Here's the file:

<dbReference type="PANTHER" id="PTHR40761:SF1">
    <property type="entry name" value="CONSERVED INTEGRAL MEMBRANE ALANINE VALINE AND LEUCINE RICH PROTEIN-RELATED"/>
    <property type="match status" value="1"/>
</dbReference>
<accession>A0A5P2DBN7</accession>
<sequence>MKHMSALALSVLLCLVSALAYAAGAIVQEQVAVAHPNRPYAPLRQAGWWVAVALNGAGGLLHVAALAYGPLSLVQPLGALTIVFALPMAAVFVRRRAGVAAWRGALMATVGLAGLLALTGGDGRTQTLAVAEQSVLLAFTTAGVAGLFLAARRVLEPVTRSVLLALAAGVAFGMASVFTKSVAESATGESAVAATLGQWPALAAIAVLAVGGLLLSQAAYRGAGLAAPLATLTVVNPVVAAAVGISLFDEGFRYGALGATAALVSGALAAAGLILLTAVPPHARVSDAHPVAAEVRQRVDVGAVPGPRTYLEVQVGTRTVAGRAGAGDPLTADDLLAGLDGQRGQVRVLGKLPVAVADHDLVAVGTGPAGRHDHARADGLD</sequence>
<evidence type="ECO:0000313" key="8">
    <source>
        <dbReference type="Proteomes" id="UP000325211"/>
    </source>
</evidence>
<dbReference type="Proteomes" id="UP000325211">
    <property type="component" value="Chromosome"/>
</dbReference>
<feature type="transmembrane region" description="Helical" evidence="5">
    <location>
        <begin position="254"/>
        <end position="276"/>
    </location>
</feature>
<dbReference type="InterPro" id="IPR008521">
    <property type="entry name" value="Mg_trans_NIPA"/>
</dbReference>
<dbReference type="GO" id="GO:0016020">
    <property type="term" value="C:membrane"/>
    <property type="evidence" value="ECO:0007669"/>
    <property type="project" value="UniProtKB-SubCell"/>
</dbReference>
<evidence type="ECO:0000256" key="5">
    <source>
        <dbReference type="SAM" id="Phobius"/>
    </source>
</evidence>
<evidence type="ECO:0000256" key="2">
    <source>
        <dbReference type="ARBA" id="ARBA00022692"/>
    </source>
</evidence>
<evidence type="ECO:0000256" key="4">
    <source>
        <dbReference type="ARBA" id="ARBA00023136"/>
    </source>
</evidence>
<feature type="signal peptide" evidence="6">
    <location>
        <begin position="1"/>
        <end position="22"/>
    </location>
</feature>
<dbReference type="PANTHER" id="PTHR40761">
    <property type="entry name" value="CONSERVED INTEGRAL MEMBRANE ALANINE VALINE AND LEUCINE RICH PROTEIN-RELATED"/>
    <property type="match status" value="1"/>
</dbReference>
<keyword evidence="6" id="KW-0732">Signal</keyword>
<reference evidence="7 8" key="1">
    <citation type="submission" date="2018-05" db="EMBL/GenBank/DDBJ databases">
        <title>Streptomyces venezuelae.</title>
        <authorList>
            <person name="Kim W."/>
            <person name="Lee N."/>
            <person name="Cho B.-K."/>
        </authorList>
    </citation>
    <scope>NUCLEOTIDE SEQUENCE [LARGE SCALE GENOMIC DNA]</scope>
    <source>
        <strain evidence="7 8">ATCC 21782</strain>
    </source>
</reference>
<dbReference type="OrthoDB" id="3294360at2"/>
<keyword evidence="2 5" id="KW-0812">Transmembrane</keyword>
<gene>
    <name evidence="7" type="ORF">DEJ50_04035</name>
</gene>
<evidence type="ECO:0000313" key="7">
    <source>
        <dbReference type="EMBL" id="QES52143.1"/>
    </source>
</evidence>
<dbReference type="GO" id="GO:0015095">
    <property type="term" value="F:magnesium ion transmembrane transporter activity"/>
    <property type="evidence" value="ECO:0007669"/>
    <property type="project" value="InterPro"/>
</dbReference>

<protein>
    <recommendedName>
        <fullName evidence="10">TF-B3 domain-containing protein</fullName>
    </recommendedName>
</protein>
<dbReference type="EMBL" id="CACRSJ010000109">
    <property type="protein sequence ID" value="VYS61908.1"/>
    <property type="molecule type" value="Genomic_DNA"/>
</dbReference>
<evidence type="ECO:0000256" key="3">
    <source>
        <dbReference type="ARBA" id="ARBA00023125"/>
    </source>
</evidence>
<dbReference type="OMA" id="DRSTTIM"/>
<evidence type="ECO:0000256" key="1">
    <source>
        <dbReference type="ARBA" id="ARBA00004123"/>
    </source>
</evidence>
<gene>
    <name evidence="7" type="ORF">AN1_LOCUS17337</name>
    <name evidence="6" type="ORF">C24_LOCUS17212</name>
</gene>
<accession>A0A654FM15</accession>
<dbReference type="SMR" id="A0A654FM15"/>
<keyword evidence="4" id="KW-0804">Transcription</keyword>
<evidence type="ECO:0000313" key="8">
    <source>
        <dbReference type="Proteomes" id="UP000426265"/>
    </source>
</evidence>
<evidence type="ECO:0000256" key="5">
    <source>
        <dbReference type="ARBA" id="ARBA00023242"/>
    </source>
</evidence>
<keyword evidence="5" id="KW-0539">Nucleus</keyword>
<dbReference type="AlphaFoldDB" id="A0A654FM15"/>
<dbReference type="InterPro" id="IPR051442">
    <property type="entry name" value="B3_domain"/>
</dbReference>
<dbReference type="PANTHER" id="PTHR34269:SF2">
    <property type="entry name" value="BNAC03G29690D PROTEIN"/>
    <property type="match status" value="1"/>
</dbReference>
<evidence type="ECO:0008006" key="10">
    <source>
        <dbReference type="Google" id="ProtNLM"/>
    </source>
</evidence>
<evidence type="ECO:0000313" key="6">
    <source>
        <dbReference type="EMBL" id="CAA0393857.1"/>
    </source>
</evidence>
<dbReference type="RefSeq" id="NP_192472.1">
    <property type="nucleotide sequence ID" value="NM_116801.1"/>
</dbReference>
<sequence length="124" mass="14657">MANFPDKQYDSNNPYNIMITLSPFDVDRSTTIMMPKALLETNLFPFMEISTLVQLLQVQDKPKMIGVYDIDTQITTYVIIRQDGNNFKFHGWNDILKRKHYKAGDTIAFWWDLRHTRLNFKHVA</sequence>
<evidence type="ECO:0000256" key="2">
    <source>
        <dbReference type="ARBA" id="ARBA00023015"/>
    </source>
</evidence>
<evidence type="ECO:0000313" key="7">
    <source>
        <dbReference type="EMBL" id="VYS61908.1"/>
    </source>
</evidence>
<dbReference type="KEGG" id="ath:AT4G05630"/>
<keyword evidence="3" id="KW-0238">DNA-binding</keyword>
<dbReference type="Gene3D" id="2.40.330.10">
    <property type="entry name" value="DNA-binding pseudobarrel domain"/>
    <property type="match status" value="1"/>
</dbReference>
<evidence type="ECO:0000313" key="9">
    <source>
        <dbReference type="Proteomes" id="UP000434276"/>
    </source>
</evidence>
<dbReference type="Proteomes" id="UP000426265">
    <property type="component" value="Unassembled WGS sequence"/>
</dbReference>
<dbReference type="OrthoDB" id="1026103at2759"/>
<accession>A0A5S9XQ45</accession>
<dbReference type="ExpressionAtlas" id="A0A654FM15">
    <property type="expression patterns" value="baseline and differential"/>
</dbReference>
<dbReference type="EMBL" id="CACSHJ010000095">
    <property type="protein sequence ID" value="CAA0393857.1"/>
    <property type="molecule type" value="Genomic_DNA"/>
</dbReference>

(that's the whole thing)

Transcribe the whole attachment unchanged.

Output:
<dbReference type="PANTHER" id="PTHR40761:SF1">
    <property type="entry name" value="CONSERVED INTEGRAL MEMBRANE ALANINE VALINE AND LEUCINE RICH PROTEIN-RELATED"/>
    <property type="match status" value="1"/>
</dbReference>
<accession>A0A5P2DBN7</accession>
<sequence>MKHMSALALSVLLCLVSALAYAAGAIVQEQVAVAHPNRPYAPLRQAGWWVAVALNGAGGLLHVAALAYGPLSLVQPLGALTIVFALPMAAVFVRRRAGVAAWRGALMATVGLAGLLALTGGDGRTQTLAVAEQSVLLAFTTAGVAGLFLAARRVLEPVTRSVLLALAAGVAFGMASVFTKSVAESATGESAVAATLGQWPALAAIAVLAVGGLLLSQAAYRGAGLAAPLATLTVVNPVVAAAVGISLFDEGFRYGALGATAALVSGALAAAGLILLTAVPPHARVSDAHPVAAEVRQRVDVGAVPGPRTYLEVQVGTRTVAGRAGAGDPLTADDLLAGLDGQRGQVRVLGKLPVAVADHDLVAVGTGPAGRHDHARADGLD</sequence>
<evidence type="ECO:0000313" key="8">
    <source>
        <dbReference type="Proteomes" id="UP000325211"/>
    </source>
</evidence>
<dbReference type="Proteomes" id="UP000325211">
    <property type="component" value="Chromosome"/>
</dbReference>
<feature type="transmembrane region" description="Helical" evidence="5">
    <location>
        <begin position="254"/>
        <end position="276"/>
    </location>
</feature>
<dbReference type="InterPro" id="IPR008521">
    <property type="entry name" value="Mg_trans_NIPA"/>
</dbReference>
<dbReference type="GO" id="GO:0016020">
    <property type="term" value="C:membrane"/>
    <property type="evidence" value="ECO:0007669"/>
    <property type="project" value="UniProtKB-SubCell"/>
</dbReference>
<evidence type="ECO:0000256" key="5">
    <source>
        <dbReference type="SAM" id="Phobius"/>
    </source>
</evidence>
<evidence type="ECO:0000256" key="2">
    <source>
        <dbReference type="ARBA" id="ARBA00022692"/>
    </source>
</evidence>
<evidence type="ECO:0000256" key="4">
    <source>
        <dbReference type="ARBA" id="ARBA00023136"/>
    </source>
</evidence>
<feature type="signal peptide" evidence="6">
    <location>
        <begin position="1"/>
        <end position="22"/>
    </location>
</feature>
<dbReference type="PANTHER" id="PTHR40761">
    <property type="entry name" value="CONSERVED INTEGRAL MEMBRANE ALANINE VALINE AND LEUCINE RICH PROTEIN-RELATED"/>
    <property type="match status" value="1"/>
</dbReference>
<keyword evidence="6" id="KW-0732">Signal</keyword>
<reference evidence="7 8" key="1">
    <citation type="submission" date="2018-05" db="EMBL/GenBank/DDBJ databases">
        <title>Streptomyces venezuelae.</title>
        <authorList>
            <person name="Kim W."/>
            <person name="Lee N."/>
            <person name="Cho B.-K."/>
        </authorList>
    </citation>
    <scope>NUCLEOTIDE SEQUENCE [LARGE SCALE GENOMIC DNA]</scope>
    <source>
        <strain evidence="7 8">ATCC 21782</strain>
    </source>
</reference>
<dbReference type="OrthoDB" id="3294360at2"/>
<keyword evidence="2 5" id="KW-0812">Transmembrane</keyword>
<gene>
    <name evidence="7" type="ORF">DEJ50_04035</name>
</gene>
<evidence type="ECO:0000313" key="7">
    <source>
        <dbReference type="EMBL" id="QES52143.1"/>
    </source>
</evidence>
<dbReference type="GO" id="GO:0015095">
    <property type="term" value="F:magnesium ion transmembrane transporter activity"/>
    <property type="evidence" value="ECO:0007669"/>
    <property type="project" value="InterPro"/>
</dbReference>

<protein>
    <recommendedName>
        <fullName evidence="10">TF-B3 domain-containing protein</fullName>
    </recommendedName>
</protein>
<dbReference type="EMBL" id="CACRSJ010000109">
    <property type="protein sequence ID" value="VYS61908.1"/>
    <property type="molecule type" value="Genomic_DNA"/>
</dbReference>
<evidence type="ECO:0000256" key="3">
    <source>
        <dbReference type="ARBA" id="ARBA00023125"/>
    </source>
</evidence>
<dbReference type="OMA" id="DRSTTIM"/>
<evidence type="ECO:0000256" key="1">
    <source>
        <dbReference type="ARBA" id="ARBA00004123"/>
    </source>
</evidence>
<gene>
    <name evidence="7" type="ORF">AN1_LOCUS17337</name>
    <name evidence="6" type="ORF">C24_LOCUS17212</name>
</gene>
<accession>A0A654FM15</accession>
<dbReference type="SMR" id="A0A654FM15"/>
<keyword evidence="4" id="KW-0804">Transcription</keyword>
<evidence type="ECO:0000313" key="8">
    <source>
        <dbReference type="Proteomes" id="UP000426265"/>
    </source>
</evidence>
<evidence type="ECO:0000256" key="5">
    <source>
        <dbReference type="ARBA" id="ARBA00023242"/>
    </source>
</evidence>
<keyword evidence="5" id="KW-0539">Nucleus</keyword>
<dbReference type="AlphaFoldDB" id="A0A654FM15"/>
<dbReference type="InterPro" id="IPR051442">
    <property type="entry name" value="B3_domain"/>
</dbReference>
<dbReference type="PANTHER" id="PTHR34269:SF2">
    <property type="entry name" value="BNAC03G29690D PROTEIN"/>
    <property type="match status" value="1"/>
</dbReference>
<evidence type="ECO:0008006" key="10">
    <source>
        <dbReference type="Google" id="ProtNLM"/>
    </source>
</evidence>
<evidence type="ECO:0000313" key="6">
    <source>
        <dbReference type="EMBL" id="CAA0393857.1"/>
    </source>
</evidence>
<dbReference type="RefSeq" id="NP_192472.1">
    <property type="nucleotide sequence ID" value="NM_116801.1"/>
</dbReference>
<sequence length="124" mass="14657">MANFPDKQYDSNNPYNIMITLSPFDVDRSTTIMMPKALLETNLFPFMEISTLVQLLQVQDKPKMIGVYDIDTQITTYVIIRQDGNNFKFHGWNDILKRKHYKAGDTIAFWWDLRHTRLNFKHVA</sequence>
<evidence type="ECO:0000256" key="2">
    <source>
        <dbReference type="ARBA" id="ARBA00023015"/>
    </source>
</evidence>
<evidence type="ECO:0000313" key="7">
    <source>
        <dbReference type="EMBL" id="VYS61908.1"/>
    </source>
</evidence>
<dbReference type="KEGG" id="ath:AT4G05630"/>
<keyword evidence="3" id="KW-0238">DNA-binding</keyword>
<dbReference type="Gene3D" id="2.40.330.10">
    <property type="entry name" value="DNA-binding pseudobarrel domain"/>
    <property type="match status" value="1"/>
</dbReference>
<evidence type="ECO:0000313" key="9">
    <source>
        <dbReference type="Proteomes" id="UP000434276"/>
    </source>
</evidence>
<dbReference type="Proteomes" id="UP000426265">
    <property type="component" value="Unassembled WGS sequence"/>
</dbReference>
<dbReference type="OrthoDB" id="1026103at2759"/>
<accession>A0A5S9XQ45</accession>
<dbReference type="ExpressionAtlas" id="A0A654FM15">
    <property type="expression patterns" value="baseline and differential"/>
</dbReference>
<dbReference type="EMBL" id="CACSHJ010000095">
    <property type="protein sequence ID" value="CAA0393857.1"/>
    <property type="molecule type" value="Genomic_DNA"/>
</dbReference>